The compound KSrFe_{2}(PO_{4})_{3} holds a cubic crystal system with space group *P*2_{1}3 (space group number 198). The 3D framework is built by Fe1O_{6} and Fe2O_{6} octahedral units, PO_{4} tetrahedral units, K, and Sr atoms, as shown in Fig. 1(b). The Fe1O6 octahedral unit is slightly distorted than the Fe2O_{6} octahedral unit. The magnetic interactions are exchanged among Fe1 and Fe2 atoms through PO_{4} units. The first, second, and third NN couplings (*J*_{1}, *J*_{2}, and *J*_{3}) are between Fe1 and Fe2 atoms. The combination of first NN and second NN couplings forms a *J*_{1}–*J*_{2} anisotropic diamond lattice, known to be a non-frustrated system. After adding the third NN coupling (*J*_{3}), the system still remains non-frustrated, as shown in Fig. 2(a). On the other hand, the fourth and fifth NN couplings (*J*_{4} and *J*_{5}) are through Fe1–Fe1 and Fe2–Fe2 bonds, respectively (see Table I). The couplings *J*_{4} and *J*_{5} alone built up two independent trillium lattices, respectively [see Fig. 2(b)], which are highly frustrated 3D triangular networks. Overall, the compound KSrFe_{2}(PO_{4})_{3} has the combination of all exchange couplings *J*_{1}, *J*_{2}, *J*_{3}, *J*_{4}, and *J*_{5} and stands for a complicated 3D frustrated network system, as shown in Fig. 2(c). The super-super-exchange interaction between Fe^{3+} ions is through the O–P–O path. The details of various magnetic couplings are listed in Table I. The magnetic exchange energies were extracted from DFT calculations, which will be discussed in Sec. IV.

Magnetic couplings . | Magnetic path . | Bond distance (Å) . | Exchange path . | Exchange energy (K) . | Relative energy (J_{i}/J_{5})
. |
---|---|---|---|---|---|

J_{1} | Fe1–Fe2 | 4.55 | Fe1–O4–P–O1–Fe2 | −4.87 | 0.91 |

J_{2} | Fe1–Fe2 | 4.92 | Fe1–O2–P–O3–Fe2 | −2.67 | 0.5 |

J_{3} | Fe1–Fe2 | 5.97 | Fe1–O2–P–O4–Fe2 | −4.99 | 0.93 |

J_{4} | Fe1–Fe1 | 6.03 | Fe1–O2–P–O1–Fe1 | −3.94 | 0.73 |

J_{5} | Fe2–Fe2 | 6.10 | Fe2–O4–P–O3–Fe2 | −5.34 | 1 |

Magnetic couplings . | Magnetic path . | Bond distance (Å) . | Exchange path . | Exchange energy (K) . | Relative energy (J_{i}/J_{5})
. |
---|---|---|---|---|---|

J_{1} | Fe1–Fe2 | 4.55 | Fe1–O4–P–O1–Fe2 | −4.87 | 0.91 |

J_{2} | Fe1–Fe2 | 4.92 | Fe1–O2–P–O3–Fe2 | −2.67 | 0.5 |

J_{3} | Fe1–Fe2 | 5.97 | Fe1–O2–P–O4–Fe2 | −4.99 | 0.93 |

J_{4} | Fe1–Fe1 | 6.03 | Fe1–O2–P–O1–Fe1 | −3.94 | 0.73 |

J_{5} | Fe2–Fe2 | 6.10 | Fe2–O4–P–O3–Fe2 | −5.34 | 1 |

## IV. RESULTS

### A. Magnetic measurements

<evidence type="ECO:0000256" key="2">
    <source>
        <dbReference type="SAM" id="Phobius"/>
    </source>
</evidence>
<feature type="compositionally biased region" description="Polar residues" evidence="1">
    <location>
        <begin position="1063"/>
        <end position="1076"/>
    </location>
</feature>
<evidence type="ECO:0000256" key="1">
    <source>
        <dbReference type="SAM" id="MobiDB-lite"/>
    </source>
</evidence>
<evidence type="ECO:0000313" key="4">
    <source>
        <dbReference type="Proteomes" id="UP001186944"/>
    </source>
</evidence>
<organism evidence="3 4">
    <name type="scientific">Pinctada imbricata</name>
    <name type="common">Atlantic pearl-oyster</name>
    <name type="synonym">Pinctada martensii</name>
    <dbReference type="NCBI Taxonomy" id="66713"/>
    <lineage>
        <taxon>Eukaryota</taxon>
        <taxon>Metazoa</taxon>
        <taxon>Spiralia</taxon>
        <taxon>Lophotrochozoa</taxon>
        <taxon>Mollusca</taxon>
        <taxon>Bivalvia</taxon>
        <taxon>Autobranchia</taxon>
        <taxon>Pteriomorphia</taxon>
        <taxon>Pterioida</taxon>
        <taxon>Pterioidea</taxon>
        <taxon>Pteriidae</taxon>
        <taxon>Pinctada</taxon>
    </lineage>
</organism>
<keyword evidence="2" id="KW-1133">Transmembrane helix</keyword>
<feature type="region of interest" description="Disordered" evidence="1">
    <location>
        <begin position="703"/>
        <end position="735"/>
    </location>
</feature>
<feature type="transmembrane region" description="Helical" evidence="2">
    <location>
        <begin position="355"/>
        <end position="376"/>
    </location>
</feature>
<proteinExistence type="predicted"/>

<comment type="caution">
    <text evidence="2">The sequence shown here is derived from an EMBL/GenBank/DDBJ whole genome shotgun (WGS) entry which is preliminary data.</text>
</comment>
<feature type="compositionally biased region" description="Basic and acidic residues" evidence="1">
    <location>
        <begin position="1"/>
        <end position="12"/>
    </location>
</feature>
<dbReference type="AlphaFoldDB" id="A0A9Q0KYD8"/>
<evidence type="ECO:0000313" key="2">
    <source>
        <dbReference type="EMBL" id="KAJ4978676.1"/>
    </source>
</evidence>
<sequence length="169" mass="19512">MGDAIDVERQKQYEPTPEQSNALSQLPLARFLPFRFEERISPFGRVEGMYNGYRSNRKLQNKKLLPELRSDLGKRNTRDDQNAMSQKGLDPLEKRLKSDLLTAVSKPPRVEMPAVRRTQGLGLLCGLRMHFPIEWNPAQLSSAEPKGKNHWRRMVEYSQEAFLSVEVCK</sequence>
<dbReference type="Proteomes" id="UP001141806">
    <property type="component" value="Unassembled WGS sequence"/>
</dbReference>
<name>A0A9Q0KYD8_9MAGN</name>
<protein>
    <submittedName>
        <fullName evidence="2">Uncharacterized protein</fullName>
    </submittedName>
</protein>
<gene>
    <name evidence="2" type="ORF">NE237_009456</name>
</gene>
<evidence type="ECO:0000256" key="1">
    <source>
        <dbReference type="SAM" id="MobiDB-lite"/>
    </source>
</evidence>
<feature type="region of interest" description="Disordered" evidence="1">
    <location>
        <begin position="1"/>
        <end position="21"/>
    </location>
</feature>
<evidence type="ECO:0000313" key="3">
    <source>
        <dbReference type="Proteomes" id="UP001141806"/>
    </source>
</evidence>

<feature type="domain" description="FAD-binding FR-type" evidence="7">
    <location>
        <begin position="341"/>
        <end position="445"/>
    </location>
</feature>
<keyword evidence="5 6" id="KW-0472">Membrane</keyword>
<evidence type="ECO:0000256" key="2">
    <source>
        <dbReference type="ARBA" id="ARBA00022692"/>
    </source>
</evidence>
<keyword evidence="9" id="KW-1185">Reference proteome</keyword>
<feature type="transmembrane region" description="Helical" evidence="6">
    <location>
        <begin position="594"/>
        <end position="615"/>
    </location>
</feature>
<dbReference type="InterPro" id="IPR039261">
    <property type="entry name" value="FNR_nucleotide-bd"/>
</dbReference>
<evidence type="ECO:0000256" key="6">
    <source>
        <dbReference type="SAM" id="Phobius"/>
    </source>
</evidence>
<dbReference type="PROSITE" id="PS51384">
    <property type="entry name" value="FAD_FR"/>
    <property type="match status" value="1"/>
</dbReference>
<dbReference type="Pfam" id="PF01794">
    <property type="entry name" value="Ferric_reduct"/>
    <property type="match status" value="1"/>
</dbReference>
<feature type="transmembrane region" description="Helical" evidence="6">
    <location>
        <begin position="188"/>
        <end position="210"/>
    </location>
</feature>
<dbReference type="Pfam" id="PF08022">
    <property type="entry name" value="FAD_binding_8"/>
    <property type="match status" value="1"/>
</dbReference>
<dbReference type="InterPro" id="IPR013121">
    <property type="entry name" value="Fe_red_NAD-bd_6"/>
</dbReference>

Temperature-dependent magnetic susceptibility *χ*(*T*) measurements were carried out on polycrystalline samples of KSrFe_{2}(PO_{4})_{3} down to 2 K at *H* = 10 kOe, as shown in Fig. 3(a). No conventional magnetic LRO is observed in the *χ*(*T*) data down to 2 K. A minor splitting between zero-field-cooled (ZFC) and field-cooled (FC) susceptibility data is noted at 3.5 K in the low fields, as shown in the inset of Fig. 3(a). However, this splitting disappears at a small *H* = 5 kOe. It could be due to the site exchange between K and Sr atoms, as also noted in many geometrically frustrated magnets, such as Na_{4}Ir_{3}O_{8}^{8} and LiGaCr_{4}S_{8},^{29} due to the disorder. The inverse *χ*(*T*) data follow the Curie–Weiss behavior at high temperatures, as shown in Fig. 3(b). The data fit to the expression 1/*χ* = 1/[*χ*_{dia} + *χ*_{vv} + C/(*T* − *θ*_{CW})]. The extracted *θ*_{CW} is about −70 K, suggesting dominant AFM couplings. The calculated diamagnetic susceptibility (*χ*_{dia}) from the individual ions of K^{+}, Sr^{2+}, Fe^{3+}, P^{5+}, and O^{2−} is −9.75 ⨯ 10^{−5} cm^{3}/mol.^{30} The yielded Van Vleck susceptibility *χ*_{vv} from the fit is 1 ⨯ 10^{−5} cm^{3}/mol-Fe. The calculated effective magnetic moment from the Curie constant (*C*) = 4.43 cm^{3} K/mol-Fe is about *μ*_{eff} = 5.95 *μ*_{B}, which is consistent with the expected value for *S* = 5/2 of the Fe^{3+}. The *χ*(*T*) data show field-independent behavior down to 2 K in the magnetic fields of up to 50 kOe [see Fig. 3(c)]. Interestingly, the log–log scale of *χ*(*T*) data shows nearly temperature-independent behavior at low temperatures, as seen in the gapless spin-liquid materials, such as PbCuTe_{2}O_{6}, EtMe_{3}Sb[Pd(dmit)_{2}]_{2}, and κ-H_{3}(Cat-EDT-TTF)_{2}.^{12,31,32} The *H*-dependence of magnetization *M*(*H*) was also measured at 1.9 K by varying *H* up to 160 kOe, as shown in Fig. 3(d). The magnetization did not saturate and reached only 1.42 *μ*_{B} even at 160 kOe, indicating the presence of AFM correlations in this system. The absence of hysteresis indicates the antiferromagnetic nature of the samples.